Sometimes it’s all of the above. I try, especially in a drama, to find the humor in life and the moment. Sometimes there’s nothing funny. You have to deal with that.
In working with Greenleaf, you’ve experienced great success with the show being nominated for an NAACP Image Award in 2018 and you being nominated for your role in 2019. Prior to Greenleaf, you won an Emmy for The War. You also picked one up for the Jack Johnson documentary, Unforgivable Blackness. As someone who has covered boxing, I feel that Jack Johnson is one of the most interesting figures in American history. In narrating the documentary, did you learn anything about him that you didn’t know before? If so, what lessons can you take from his life and apply it to your own?
I learned a lot about Jack Johnson that I didn’t know. He was a violinist. He was a poet. He was a man who lived life on his own terms—not being told what to do. He did it at a time when it was still very much a Jim Crow America and he was determined not to be treated as less. You may not like the way he did it, but you have to admire that. I certainly admire that about him. As a matter of fact, it was W.E.B. Du Bois who coined the phrase. He said, “That’s why America doesn’t like Jack Johnson. Because of his unforgivable Blackness.” He’s not trying to be white. He’s not trying to be [something he’s not]. He was only himself as a Black man and what he can do. You have to admire that, especially given the time.
In speaking about Jack Johnson’s legacy, I wanted to touch upon your legacy. Throughout your career, you have appeared in a number of movies that have stood the test of time. One of the movies that fit into that category is ATL. For nearly fifteen years, the movie has lived on. It wasn’t a huge production, but rather it was simple and to the point of what it was meant to be. What was your lasting impression of that film? Why do you think it’s been able to live on for so long?
Well, one of the things, from my perspective is that it’s about how much a father loves his daughter, his willingness to stand up for what he believes in and anybody who wants to be around her is also treating her respectfully. That’s the bottom line for me in that movie.
The lesson to my daughter is that you need to respect yourself enough so that anybody that you are hanging out with gives you that same respect. I love that about that movie. It doesn’t matter what your socioeconomic place in life is, that’s a lesson you want to learn.
One of the things I took from Lauren London’s character is that it’s important to have the willingness to be yourself and not pretend to be something you’re not.
Another movie that has also stuck around for some time is Head of State. Considering the lessons I learned from ATL, I would say that movie taught me to believe. That movie presented the idea of a Black President at a time when it still felt like a far off idea, before Barack Obama. While playing the role of Bernard Cooper, did you feel that it was possible for the movie to become a reality, or did you feel like it was still a far off dream?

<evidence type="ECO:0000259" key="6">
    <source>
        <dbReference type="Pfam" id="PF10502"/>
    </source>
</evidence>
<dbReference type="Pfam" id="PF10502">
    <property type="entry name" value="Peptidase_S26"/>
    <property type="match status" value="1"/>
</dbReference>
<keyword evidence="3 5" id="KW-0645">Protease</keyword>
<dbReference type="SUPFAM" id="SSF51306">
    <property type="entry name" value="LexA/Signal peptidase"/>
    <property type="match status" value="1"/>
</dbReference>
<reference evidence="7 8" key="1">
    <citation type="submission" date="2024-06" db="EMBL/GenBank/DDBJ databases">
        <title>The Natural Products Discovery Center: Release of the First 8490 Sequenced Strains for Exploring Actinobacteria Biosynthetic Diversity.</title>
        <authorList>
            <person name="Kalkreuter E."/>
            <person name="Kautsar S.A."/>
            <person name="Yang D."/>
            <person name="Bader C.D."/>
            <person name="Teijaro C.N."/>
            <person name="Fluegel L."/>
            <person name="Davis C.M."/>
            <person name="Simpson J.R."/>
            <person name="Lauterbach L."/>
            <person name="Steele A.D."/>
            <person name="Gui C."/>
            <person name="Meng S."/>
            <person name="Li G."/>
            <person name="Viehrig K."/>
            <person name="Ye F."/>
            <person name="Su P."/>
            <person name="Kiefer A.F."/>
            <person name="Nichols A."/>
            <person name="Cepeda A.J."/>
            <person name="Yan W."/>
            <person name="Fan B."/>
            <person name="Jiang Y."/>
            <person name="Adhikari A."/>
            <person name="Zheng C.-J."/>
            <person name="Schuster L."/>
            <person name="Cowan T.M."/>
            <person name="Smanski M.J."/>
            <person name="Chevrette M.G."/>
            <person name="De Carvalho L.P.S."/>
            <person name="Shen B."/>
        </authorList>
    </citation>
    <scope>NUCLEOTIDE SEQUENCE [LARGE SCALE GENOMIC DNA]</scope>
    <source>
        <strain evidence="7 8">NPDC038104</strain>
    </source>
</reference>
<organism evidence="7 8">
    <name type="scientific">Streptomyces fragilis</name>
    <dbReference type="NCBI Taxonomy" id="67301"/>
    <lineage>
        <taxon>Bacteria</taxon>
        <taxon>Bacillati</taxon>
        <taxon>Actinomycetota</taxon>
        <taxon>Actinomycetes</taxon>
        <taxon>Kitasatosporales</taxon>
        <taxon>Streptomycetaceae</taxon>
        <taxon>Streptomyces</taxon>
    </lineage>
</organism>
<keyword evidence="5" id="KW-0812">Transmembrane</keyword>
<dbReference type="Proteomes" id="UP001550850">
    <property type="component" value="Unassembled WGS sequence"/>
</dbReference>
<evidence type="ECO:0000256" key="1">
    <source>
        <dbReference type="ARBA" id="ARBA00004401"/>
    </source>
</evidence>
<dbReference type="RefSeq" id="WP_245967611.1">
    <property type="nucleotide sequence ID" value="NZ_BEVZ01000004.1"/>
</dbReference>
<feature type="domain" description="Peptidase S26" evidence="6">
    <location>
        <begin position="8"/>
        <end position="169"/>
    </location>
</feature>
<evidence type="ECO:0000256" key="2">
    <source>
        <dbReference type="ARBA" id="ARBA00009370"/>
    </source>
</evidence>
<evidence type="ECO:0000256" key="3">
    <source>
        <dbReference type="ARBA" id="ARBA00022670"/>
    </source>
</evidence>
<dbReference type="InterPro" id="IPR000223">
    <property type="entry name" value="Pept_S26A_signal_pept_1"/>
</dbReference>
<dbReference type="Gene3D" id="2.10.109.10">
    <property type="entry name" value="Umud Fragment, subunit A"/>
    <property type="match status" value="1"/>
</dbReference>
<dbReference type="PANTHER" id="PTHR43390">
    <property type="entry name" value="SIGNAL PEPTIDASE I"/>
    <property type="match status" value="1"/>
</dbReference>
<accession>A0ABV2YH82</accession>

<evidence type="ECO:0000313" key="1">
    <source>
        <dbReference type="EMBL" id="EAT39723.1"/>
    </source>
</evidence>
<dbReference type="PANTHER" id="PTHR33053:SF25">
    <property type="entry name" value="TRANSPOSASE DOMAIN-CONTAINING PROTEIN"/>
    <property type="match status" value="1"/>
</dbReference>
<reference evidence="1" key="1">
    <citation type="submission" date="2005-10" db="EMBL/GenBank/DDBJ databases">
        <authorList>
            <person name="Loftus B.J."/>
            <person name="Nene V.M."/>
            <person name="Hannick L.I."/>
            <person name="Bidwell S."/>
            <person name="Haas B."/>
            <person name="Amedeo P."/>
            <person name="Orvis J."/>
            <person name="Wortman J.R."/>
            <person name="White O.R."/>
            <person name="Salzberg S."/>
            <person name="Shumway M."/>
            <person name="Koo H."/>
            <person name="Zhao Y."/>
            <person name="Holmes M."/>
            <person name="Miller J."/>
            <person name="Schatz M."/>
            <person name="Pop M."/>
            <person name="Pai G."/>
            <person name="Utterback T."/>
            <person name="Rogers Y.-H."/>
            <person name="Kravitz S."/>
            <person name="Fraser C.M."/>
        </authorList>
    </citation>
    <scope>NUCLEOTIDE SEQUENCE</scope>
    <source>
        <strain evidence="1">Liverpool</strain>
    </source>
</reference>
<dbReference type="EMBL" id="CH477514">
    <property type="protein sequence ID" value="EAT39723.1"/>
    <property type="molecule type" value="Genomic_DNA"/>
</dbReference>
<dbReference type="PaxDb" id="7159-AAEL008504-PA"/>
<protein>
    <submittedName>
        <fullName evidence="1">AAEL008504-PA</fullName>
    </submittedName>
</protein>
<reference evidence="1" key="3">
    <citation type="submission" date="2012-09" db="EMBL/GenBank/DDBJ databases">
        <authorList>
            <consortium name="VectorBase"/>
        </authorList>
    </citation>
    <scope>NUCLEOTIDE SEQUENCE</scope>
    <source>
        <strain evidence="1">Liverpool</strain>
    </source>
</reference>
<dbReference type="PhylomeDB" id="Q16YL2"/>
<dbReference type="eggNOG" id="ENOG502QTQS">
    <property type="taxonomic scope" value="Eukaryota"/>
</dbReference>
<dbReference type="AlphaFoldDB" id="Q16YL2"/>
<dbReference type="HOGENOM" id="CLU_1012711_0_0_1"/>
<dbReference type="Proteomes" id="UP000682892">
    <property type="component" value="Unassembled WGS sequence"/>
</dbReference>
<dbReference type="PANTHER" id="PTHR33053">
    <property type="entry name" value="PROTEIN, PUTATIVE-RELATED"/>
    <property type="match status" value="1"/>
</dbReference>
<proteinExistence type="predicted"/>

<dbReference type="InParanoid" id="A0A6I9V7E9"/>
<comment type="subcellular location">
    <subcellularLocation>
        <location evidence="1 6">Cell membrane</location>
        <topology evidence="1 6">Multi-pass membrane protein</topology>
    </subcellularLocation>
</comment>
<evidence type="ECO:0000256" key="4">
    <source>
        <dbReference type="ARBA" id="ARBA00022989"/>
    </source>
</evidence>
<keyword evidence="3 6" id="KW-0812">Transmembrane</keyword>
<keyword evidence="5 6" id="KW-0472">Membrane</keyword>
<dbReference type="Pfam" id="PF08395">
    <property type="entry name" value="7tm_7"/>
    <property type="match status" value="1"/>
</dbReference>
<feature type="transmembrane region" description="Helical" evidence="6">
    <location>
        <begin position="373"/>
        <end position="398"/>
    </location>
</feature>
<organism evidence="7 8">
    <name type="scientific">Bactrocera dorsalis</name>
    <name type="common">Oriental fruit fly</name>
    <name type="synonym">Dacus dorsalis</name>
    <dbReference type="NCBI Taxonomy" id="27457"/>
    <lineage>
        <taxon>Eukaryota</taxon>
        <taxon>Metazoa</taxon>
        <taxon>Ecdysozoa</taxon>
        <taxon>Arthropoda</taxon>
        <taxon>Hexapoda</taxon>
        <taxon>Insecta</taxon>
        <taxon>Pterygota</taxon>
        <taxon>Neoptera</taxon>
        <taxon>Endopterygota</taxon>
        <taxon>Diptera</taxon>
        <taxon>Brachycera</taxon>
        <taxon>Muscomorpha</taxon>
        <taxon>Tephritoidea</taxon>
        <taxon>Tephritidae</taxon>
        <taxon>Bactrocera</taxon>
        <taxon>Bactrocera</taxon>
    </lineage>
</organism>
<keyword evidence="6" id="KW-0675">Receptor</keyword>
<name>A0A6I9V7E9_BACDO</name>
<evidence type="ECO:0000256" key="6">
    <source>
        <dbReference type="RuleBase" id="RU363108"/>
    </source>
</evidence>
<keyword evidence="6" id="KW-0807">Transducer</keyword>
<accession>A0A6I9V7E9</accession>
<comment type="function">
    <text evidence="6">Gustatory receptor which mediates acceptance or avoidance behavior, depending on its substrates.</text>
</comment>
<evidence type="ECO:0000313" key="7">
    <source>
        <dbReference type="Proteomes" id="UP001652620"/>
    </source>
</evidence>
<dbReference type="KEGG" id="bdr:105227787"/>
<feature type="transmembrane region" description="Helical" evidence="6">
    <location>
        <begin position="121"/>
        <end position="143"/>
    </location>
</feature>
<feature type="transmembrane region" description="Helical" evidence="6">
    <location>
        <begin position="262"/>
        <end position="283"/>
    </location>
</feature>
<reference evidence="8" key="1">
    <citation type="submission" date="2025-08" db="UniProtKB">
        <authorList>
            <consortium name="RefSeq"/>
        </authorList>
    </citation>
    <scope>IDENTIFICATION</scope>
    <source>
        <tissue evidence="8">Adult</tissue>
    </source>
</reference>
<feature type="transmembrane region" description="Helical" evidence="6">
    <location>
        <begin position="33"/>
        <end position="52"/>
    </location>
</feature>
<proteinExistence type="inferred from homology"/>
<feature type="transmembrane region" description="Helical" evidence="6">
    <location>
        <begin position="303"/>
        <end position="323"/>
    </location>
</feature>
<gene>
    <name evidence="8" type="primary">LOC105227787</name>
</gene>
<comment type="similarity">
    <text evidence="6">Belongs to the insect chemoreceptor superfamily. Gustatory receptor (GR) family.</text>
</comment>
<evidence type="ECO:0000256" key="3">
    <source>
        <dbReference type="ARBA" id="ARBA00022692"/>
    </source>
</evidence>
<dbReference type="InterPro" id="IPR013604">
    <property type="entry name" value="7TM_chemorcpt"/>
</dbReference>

I always knew there would be a Black President. I just didn’t know it would be in my lifetime, but I’m grateful that it did happen. I was happy to participate in that movie because I knew the possibility did exist.
One aspect of your talent that has remained constant throughout the years is your distinct voice and tone. Was there a specific moment somebody came up to you and said, “Hey, you have a great voice. You should try narrating.” When did you first have the desire to go into narration?
It’s something that I’ve always wanted to do. When I was a child, I loved watching documentaries about the animal kingdom on National Geographic, so I listened to those voices. Then, I worked my way into being able to do that.
I always want to encourage you to learn something while you’re listening. I also want you to be entertained while you’re listening as well.
Transitioning from the work you have already shared with the world to the work you are preparing to share with the world, you were a part of a new film called Horizon Line that should be released in the near future. Without giving too much away, it’s about a couple who ends up fighting for their lives as they travel to a wedding. What about this film are you most excited for fans to see?
I haven’t seen the whole movie yet, I’m glad to have participated in it. It’s a great, little love story. Love endures a lot of things, but at the end of the day, love yours.
Horizon Line is just the latest movie you have been a part of, but over time your kids have seen you taken on a number of roles. What do your kids say about your career? Do they watch your movies or see you strictly as Dad?
Sometimes, but I’m just their Dad. That’s what they see. I’m their Dad. Once in a while, I’ll make a TV show or a movie, but I’m their Dad. That’s my greatest role in life, getting to be their Dad.
My last question has to do with the parallels between yourself and Bishop Greenleaf. In the final seasons of the show, Mr. Greenleaf begins a new chapter in his life. He also takes a hard look at what matters to him and what his legacy will be. With four decades in film, television and entertainment, what legacy do you hope to leave as an actor?
Hmm. Let me think about that for a second. I guess my legacy would be like something Martin Luther King Jr. once said. I want it to be known that Keith David tried to love somebody. What I mean by that is, in the characters that I played that I embrace them. I embrace life in a way that I wanted to reveal something to you. Hopefully, in the characters that I played, you learned something about yourself as well.